additionally recommended: – Put a piece of absorbent cloth or paper under the setup,
1 set of microwave absorbers and set up the dielectric plate (3 mm) from the physics
microwave accessories I at a distance of approx. 100 mm
from the horn antenna.
– Look for a distance between the E-field probe and the
dielectric plate so that the measured voltage is as high as
possible.
Remark:
Be careful... As the microwaves are also slightly reflected at the housing of
the E-field probe, the measuring signal exhibits a small stand-
Measuring results may be distorted by reflection of the micro- ing wave ratio even behind the dielectric plate.
waves from vertical surfaces of objects close to the experimen-
tal setup:
Choose the direction of transmission of the horn antenna so Carrying out the experiment
that reflecting surfaces are as distant as possible. – Read the received signal, and take it down.
– Clamp the foam mat behind the dielectric plate, and
If possible, use microwave absorbers to build up a reflection- measure the received signal.
free measuring chamber.
– Thoroughly moisten the foam mat with water, clamp it
If several experiments with microwaves are run at the same behind the dielectric plate again, and measure the received
time, neighbouring Gunn oscillators can interfere: signal.
– Allow the foam mat to dry for half an hour, and repeat the
Try to find a suitable arrangement of the experiments. measurement.
In this case, use of microwave absorbers is mandatory to set
up separate reflection-free measuring chambers. Measurements.
The varying magnetic field of microwaves can induce voltages
Tab. 1: received signal U of the E-field probe, and absorption
in cable loops:
A calculated from it
Avoid cable loops. material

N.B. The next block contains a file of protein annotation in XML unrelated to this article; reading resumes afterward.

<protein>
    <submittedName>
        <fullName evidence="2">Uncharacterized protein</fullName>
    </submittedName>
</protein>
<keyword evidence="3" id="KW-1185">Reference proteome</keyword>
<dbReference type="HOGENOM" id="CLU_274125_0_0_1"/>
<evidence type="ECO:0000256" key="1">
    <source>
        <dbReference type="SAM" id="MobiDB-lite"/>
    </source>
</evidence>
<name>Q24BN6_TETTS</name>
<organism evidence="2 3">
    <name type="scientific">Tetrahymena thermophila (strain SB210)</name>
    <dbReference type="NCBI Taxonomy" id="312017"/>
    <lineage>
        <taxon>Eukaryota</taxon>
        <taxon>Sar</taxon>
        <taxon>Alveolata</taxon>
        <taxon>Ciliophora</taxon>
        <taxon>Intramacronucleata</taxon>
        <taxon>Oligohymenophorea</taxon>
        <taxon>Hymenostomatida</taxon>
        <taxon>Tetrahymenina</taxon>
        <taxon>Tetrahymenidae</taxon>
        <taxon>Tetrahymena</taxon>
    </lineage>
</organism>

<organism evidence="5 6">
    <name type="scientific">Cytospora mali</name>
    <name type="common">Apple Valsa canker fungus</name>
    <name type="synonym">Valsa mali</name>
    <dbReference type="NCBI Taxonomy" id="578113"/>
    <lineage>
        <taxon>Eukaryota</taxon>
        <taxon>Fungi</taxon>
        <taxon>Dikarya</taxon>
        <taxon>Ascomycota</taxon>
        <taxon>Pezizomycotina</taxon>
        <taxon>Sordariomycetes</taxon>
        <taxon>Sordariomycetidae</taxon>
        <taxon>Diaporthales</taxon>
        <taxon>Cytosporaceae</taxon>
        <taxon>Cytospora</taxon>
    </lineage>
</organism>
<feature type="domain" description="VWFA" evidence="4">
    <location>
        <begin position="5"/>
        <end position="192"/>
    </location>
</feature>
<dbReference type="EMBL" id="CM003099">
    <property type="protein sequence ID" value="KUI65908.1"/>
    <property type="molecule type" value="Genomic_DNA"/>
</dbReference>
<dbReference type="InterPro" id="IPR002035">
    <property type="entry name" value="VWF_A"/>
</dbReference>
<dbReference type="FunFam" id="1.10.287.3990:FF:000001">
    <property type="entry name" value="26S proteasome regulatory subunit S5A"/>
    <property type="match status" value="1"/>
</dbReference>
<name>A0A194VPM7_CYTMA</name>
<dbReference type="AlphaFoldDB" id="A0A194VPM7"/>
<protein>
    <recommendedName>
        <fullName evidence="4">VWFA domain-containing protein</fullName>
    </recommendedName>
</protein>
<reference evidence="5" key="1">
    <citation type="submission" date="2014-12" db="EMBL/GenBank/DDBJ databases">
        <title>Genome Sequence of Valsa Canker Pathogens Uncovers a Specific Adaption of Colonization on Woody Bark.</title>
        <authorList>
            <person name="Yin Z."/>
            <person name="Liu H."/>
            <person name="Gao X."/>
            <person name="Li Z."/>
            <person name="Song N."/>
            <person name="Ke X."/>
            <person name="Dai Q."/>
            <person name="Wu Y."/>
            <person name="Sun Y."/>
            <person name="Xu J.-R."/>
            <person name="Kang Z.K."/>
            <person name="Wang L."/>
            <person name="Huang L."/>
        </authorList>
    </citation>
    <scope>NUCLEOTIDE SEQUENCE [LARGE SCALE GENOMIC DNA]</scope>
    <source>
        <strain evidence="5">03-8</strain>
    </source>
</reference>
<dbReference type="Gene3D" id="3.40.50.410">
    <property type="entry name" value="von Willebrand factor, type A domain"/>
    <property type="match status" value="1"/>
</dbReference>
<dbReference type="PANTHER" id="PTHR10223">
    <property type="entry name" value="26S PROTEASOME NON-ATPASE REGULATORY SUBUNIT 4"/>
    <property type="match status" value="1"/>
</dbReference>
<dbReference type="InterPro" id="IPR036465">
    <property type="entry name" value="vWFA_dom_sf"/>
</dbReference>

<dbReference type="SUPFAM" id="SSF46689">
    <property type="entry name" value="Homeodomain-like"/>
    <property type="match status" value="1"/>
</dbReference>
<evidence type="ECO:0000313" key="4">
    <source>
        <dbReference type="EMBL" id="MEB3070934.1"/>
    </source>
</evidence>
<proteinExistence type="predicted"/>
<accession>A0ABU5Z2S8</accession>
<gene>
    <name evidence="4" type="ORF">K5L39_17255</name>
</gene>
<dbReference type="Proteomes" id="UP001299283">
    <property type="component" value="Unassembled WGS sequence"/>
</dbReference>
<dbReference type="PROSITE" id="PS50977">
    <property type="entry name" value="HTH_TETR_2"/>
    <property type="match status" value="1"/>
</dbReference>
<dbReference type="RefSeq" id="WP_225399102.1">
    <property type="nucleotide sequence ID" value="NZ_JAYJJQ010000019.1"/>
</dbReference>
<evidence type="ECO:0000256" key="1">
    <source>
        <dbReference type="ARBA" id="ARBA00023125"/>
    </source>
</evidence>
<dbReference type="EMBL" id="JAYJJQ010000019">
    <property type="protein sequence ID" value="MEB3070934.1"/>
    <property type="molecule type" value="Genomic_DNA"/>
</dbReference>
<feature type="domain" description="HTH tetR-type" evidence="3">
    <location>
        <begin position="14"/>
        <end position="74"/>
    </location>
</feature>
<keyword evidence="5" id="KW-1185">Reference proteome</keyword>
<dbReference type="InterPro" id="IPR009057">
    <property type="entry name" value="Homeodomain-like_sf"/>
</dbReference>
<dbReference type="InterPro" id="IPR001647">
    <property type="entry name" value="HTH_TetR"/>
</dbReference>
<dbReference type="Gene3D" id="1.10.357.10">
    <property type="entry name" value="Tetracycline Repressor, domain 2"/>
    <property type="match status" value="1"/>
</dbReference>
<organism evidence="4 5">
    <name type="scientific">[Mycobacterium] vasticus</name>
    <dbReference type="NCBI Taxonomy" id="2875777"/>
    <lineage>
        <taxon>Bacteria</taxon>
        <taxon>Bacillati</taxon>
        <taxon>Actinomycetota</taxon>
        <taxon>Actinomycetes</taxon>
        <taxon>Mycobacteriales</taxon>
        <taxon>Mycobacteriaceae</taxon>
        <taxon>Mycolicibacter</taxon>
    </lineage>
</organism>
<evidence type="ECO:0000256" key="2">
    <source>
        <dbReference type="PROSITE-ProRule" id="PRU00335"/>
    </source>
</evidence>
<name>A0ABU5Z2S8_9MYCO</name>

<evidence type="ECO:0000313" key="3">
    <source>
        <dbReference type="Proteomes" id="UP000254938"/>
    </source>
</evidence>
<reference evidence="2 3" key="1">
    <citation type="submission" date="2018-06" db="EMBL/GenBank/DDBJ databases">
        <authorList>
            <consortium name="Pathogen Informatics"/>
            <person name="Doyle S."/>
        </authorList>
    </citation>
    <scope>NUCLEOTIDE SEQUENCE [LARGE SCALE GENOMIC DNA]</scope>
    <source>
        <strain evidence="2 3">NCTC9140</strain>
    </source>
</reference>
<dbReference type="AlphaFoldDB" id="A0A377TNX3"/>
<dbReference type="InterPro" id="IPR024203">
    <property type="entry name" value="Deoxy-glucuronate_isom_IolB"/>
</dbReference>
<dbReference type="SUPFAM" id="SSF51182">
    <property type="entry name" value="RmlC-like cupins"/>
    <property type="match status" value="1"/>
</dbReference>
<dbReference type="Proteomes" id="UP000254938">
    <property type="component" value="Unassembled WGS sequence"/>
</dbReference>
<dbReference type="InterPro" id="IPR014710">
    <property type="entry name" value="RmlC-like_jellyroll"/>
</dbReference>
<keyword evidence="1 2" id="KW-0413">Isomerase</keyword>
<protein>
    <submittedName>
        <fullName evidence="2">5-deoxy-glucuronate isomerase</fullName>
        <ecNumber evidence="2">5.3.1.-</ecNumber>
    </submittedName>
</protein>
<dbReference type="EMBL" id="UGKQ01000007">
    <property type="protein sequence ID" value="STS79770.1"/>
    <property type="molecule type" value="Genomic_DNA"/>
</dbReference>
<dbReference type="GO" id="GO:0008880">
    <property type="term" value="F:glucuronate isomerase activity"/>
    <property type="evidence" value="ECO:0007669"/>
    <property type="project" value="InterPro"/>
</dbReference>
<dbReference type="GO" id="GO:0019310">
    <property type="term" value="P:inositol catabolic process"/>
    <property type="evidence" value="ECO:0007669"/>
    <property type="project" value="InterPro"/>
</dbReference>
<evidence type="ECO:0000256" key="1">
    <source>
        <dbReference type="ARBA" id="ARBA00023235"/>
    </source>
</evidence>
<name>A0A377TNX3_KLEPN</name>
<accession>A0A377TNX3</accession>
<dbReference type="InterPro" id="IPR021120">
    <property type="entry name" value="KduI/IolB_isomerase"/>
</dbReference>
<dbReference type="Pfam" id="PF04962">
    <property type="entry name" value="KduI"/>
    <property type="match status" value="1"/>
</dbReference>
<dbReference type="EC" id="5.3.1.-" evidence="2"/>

U A
V
dielectric plate (PVC)
dry foam
wet foam
moist foam
Safety notes
Attention, microwave power! The microwave power re-
leased from the Gunn oscillator is approx. 10−15 mW, Under the assumption that the reflection at the dielectric plate
which is not dangerous to the experimenter. However, in can be neglected, the proportion A absorbed in the foam mat
order that students are prepared for handling microwave is calculated from the microwave power P0 measured without
systems with higher power, they should practise certain foam mat and the power P measured behind the foam mat. The
safety rules. output voltage U of the E-field probe is proportional to the
microwave power P, and therefore
Never look directly into the transmitting horn antenna.
Before positioning anything in the experimental setup,
always disconnect the Gunn oscillator.
P0 − P U0 − U
A= =
P0 U0

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Microwaves 2 BS P-III

Measuring example and evaluation

Tab. 1: received signal U of the E-field probe, and absorption


A calculated from it
U A
material
V
dielectric plate (PVC) 4.1
dry foam 4.05 1%
wet foam 1.8 56 %
moist foam 2.5 39 %

Result
The wet foam mat absorbs a significantly greater proportion of
the microwave power than the dry foam mat.